GNOME's Geoclue library that provides a D-Bus service for location information based on GPS receivers, 3G modems, GeoIP, or even WiFi-based geolocation has been baking a lot of changes.
  • Geoclue 2.5.0
    Here is the first release in the 2.5 series.
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  • Wine-Staging 3.18 Released With Some New Patches While Other Code Got Upstreamed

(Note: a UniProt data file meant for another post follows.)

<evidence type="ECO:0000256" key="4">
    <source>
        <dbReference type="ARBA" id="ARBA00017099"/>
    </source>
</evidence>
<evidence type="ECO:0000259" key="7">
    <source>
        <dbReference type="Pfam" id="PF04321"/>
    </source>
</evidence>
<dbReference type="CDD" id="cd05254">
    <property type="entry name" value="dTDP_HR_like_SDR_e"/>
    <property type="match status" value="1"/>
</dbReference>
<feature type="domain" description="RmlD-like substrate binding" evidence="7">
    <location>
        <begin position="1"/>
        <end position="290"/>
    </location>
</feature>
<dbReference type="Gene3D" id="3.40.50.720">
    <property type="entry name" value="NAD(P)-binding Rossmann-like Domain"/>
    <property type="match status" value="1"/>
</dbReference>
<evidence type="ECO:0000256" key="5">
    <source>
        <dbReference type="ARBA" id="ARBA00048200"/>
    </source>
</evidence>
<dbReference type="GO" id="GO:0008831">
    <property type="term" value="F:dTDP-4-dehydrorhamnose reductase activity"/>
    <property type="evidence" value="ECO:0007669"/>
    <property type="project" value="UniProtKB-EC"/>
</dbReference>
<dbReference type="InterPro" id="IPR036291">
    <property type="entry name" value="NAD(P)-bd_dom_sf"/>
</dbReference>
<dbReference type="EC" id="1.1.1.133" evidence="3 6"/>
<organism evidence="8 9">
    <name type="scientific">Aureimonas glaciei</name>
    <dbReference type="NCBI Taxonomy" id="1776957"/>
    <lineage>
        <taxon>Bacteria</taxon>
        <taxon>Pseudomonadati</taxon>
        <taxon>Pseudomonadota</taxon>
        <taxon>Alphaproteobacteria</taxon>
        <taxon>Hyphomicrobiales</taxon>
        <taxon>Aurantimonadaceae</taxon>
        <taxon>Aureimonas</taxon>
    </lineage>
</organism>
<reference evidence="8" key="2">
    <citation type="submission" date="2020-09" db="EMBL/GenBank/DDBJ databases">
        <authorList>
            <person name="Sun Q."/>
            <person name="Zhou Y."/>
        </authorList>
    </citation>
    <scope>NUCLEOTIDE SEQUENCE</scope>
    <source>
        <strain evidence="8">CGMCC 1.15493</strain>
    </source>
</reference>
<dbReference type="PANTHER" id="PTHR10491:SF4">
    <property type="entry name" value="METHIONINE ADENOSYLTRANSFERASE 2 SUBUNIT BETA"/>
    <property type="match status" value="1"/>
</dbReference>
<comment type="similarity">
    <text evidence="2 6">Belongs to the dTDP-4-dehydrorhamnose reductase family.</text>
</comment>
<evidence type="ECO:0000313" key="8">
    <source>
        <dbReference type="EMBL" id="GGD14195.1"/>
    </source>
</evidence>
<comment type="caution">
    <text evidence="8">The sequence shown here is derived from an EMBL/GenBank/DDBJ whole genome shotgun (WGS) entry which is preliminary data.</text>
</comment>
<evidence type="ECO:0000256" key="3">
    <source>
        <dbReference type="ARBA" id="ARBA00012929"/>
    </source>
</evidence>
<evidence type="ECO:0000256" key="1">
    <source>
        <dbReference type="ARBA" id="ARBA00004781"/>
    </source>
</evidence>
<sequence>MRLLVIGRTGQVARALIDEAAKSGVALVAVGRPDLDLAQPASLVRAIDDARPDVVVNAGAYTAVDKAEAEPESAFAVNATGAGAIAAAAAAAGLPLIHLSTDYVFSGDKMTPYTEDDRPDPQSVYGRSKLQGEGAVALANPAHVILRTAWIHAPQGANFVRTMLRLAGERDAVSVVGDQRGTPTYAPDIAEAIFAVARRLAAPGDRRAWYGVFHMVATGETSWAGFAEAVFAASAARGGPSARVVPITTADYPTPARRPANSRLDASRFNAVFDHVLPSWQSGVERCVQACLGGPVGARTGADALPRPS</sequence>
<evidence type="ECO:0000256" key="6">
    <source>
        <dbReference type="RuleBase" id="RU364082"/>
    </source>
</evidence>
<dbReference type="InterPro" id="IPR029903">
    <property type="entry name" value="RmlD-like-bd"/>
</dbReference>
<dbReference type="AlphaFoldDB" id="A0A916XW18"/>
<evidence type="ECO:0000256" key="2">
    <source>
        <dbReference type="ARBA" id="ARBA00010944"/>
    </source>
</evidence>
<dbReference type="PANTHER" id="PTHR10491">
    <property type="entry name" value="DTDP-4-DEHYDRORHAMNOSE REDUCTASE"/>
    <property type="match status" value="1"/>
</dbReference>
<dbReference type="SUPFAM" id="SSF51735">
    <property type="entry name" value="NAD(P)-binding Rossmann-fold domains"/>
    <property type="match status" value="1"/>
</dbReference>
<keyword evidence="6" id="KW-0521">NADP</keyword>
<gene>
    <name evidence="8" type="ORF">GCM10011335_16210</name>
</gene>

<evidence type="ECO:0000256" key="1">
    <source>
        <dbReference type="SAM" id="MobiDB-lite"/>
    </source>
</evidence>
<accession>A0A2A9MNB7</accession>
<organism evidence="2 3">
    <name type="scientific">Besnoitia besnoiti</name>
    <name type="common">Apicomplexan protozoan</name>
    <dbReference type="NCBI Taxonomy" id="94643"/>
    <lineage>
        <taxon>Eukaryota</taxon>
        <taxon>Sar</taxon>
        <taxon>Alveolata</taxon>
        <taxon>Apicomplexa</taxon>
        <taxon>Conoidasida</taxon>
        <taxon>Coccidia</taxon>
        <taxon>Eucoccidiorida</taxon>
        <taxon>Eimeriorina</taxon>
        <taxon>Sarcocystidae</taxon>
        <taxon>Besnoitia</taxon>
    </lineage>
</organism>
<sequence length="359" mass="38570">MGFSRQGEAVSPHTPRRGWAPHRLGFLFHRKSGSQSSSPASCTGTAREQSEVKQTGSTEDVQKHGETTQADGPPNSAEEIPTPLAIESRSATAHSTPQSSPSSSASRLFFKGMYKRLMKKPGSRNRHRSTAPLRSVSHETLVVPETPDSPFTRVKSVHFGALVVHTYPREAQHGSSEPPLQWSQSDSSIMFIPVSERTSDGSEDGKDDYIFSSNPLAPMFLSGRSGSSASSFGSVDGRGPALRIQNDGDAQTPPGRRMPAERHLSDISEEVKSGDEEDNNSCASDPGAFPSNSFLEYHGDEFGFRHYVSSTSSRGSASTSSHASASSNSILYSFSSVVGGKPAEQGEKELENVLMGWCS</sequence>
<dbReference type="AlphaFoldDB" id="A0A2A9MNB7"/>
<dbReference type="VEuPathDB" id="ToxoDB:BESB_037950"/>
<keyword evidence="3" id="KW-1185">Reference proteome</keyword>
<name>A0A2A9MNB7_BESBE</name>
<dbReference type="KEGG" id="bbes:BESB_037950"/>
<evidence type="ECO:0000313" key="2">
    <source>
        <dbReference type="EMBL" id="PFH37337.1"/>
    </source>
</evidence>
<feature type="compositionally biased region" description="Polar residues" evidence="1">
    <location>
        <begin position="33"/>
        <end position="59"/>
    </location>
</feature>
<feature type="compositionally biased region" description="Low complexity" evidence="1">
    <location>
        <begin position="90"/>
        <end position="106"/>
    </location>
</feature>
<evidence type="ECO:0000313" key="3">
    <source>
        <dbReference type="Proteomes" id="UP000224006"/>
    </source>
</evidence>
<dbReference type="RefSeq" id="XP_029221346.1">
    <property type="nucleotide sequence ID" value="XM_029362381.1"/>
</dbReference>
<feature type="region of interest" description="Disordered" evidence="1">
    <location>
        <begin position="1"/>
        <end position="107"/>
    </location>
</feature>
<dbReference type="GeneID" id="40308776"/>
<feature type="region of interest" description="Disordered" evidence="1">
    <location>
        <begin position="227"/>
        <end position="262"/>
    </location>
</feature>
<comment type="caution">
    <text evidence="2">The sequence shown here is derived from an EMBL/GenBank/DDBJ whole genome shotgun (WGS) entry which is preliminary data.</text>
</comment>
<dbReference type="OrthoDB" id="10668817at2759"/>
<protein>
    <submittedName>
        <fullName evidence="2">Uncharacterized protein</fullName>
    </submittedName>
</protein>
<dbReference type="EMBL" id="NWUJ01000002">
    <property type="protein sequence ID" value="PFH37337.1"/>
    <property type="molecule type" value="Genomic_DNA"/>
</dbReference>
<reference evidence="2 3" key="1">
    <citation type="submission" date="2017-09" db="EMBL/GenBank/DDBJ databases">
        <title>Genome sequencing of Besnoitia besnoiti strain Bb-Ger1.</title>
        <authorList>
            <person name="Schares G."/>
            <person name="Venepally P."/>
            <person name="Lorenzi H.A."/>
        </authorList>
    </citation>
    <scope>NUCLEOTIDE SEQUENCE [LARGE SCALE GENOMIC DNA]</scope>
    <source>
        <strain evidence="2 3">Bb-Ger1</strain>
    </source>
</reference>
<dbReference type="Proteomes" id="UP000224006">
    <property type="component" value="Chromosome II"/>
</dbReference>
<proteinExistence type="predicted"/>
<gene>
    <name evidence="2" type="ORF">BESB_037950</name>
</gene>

It has been a very exciting weekend for Linux gamers relying upon Wine for running Windows titles under Linux... There was the routine bi-weekly Wine 3.18 development release on Friday but yesterday brought transform feedback to Vulkan and in turn Stream Output to DXVK to fix up a number of D3D11 games. Today is now the Wine-Staging 3.18 release. Wine-Staging 3.18 doesn't incorporate any changes around the Vulkan code (there is a Wine patch needed by DXVK for this new functionality), but does include a lot of other stuff. Wine-Staging 3.18 implements more functions in the user32 code, including cascade windows, GetPointerType, and others. On the Direct3D front are a few additions to WineD3D, including the ability for the Direct3D 10 support to work with the legacy NVIDIA Linux driver. There is also a kernel fix for allowing Steam log-ins to work again with Wine Staging.